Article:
Supermarket giant Lidl has reportedly indicated that its suppliers will have to foot the potential bill for EU import tariffs in the event of a no-deal Brexit.
For goods delivered to Ireland, the German discounter has told British suppliers to be “delivery duty paid-ready” as the government’s October deadline for leaving the EU with or without a deal draws near, the Sunday Times first reported.
A supplier told the newspaper: “Lidl obviously believes we will reach that situation, and what it is saying is it wants us to pay the duty”.
In a statement the grocer said: “We held a number of workshops with our suppliers to ensure they have all necessary information, certification and documentation to avoid any disruption to their respective supply chains.”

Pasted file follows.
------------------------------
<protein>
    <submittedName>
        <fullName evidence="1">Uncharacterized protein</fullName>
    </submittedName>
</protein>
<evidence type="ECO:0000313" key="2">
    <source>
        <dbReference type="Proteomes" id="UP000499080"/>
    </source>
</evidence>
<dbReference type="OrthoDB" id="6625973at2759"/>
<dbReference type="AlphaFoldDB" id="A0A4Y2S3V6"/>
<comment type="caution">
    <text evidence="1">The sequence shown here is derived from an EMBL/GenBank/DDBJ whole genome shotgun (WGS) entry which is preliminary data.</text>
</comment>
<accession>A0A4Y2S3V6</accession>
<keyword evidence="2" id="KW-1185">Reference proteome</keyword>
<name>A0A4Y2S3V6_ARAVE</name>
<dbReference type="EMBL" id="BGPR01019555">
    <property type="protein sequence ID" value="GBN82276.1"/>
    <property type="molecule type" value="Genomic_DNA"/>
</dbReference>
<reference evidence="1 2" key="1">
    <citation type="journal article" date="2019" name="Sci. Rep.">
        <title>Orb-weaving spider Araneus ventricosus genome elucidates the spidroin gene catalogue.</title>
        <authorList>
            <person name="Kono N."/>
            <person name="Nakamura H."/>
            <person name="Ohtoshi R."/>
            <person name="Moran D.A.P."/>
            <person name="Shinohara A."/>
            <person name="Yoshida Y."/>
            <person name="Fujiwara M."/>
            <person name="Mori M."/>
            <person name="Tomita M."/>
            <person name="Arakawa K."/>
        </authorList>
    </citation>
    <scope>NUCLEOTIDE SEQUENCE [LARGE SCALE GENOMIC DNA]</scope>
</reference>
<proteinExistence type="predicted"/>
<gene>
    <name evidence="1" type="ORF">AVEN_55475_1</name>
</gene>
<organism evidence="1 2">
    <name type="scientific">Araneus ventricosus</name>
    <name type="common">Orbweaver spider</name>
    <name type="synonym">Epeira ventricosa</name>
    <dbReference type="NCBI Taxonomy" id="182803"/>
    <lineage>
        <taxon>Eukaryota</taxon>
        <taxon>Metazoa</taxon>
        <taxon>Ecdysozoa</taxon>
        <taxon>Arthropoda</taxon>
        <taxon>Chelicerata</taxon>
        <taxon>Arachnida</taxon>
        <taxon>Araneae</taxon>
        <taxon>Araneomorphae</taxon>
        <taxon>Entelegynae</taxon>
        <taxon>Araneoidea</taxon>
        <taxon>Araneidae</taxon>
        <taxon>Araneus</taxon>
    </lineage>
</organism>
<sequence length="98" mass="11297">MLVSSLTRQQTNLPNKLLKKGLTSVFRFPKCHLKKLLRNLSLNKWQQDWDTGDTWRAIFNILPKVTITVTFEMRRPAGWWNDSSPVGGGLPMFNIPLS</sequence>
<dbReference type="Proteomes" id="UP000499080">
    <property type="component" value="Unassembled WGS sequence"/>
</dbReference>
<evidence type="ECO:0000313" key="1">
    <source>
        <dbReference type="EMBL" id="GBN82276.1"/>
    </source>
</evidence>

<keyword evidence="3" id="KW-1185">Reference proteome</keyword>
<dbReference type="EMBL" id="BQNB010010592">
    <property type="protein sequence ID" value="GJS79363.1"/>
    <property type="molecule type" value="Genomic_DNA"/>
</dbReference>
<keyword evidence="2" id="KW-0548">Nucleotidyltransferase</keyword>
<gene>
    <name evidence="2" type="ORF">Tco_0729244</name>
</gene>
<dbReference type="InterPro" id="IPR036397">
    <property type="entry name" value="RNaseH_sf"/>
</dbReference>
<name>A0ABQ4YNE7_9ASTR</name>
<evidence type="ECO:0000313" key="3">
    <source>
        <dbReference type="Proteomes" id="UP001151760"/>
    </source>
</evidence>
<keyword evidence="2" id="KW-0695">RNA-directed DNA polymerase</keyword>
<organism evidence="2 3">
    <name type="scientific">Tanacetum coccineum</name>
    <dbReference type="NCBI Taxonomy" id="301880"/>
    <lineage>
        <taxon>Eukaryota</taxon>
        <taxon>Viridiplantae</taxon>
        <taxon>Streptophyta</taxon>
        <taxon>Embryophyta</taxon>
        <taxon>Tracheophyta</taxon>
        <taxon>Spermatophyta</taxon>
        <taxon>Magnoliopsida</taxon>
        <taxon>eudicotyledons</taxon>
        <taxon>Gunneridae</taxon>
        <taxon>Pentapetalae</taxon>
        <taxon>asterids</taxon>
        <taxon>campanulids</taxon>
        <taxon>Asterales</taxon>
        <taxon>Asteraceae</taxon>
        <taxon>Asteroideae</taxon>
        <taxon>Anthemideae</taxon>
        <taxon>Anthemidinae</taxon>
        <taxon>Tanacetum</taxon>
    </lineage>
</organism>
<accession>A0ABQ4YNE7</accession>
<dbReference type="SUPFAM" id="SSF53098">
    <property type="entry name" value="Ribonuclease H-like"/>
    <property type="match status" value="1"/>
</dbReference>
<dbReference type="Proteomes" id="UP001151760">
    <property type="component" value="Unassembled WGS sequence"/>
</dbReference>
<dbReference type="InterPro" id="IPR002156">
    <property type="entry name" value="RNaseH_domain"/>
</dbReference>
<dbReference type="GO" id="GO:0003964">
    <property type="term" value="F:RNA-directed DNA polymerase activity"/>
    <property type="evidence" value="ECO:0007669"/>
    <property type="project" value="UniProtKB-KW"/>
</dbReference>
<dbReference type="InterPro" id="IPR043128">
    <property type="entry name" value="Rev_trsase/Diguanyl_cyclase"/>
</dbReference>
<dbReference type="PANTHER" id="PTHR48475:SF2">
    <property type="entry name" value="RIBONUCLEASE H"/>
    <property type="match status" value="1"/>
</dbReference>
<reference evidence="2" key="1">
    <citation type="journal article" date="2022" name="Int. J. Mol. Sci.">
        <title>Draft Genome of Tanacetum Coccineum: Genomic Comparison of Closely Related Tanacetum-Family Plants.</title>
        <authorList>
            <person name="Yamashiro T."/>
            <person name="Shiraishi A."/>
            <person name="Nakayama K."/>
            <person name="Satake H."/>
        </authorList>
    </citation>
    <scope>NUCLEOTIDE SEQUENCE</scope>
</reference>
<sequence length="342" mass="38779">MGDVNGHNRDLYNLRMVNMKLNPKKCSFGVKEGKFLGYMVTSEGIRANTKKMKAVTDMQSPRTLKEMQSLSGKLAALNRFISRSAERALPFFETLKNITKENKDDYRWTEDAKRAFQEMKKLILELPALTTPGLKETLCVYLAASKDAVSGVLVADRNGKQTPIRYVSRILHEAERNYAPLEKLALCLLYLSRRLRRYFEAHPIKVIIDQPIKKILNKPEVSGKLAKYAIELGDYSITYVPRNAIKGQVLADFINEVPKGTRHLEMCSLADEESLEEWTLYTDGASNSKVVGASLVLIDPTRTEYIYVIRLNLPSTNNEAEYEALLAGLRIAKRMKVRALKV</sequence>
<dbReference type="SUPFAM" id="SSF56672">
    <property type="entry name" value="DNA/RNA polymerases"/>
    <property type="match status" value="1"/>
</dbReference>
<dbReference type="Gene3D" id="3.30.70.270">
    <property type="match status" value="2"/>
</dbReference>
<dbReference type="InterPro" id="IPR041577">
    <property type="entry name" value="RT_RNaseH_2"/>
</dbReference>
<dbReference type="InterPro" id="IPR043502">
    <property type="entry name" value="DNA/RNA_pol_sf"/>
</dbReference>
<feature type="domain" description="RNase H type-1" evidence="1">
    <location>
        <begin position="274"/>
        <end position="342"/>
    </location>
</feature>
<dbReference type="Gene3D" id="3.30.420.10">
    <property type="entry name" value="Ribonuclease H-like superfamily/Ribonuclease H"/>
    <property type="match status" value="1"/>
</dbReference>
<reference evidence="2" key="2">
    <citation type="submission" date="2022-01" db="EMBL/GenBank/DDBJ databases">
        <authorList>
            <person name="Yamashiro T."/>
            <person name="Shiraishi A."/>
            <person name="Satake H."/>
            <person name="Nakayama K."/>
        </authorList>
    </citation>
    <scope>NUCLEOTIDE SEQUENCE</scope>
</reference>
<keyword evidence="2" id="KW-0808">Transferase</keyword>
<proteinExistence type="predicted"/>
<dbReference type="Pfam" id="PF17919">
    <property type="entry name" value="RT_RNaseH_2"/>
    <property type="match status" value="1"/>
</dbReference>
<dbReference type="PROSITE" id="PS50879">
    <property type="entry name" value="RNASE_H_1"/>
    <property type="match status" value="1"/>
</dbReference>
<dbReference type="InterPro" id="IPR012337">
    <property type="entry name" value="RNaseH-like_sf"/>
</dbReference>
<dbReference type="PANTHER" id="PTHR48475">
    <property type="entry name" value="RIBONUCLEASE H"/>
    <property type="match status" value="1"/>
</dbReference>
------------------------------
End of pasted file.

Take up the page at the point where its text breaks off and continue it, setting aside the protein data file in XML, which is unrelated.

It added: “All existing Lidl contracts contain a DDP (Delivered Duty Paid) clause. In an effort to understand the level of preparedness of key UK suppliers we are communicating proactively with them and working together to resolve any potential barriers to supply.”
The discussions are the latest sign of concerns within the retail industry around the possibility of a no-deal Brexit, coming months after many of Britain’s leading retail bosses urged the government of significant short-term disruption to supply chains.
Prime Minister Boris Johnson has pledged to take Britain out of the EU with or without a deal by the end of October.
Lidl’s share of the grocery market has been rising in recent years, putting pressure on Britain’s “Big Four” grocers that have all been ceding market share to Lidl and fellow German discounter Aldi.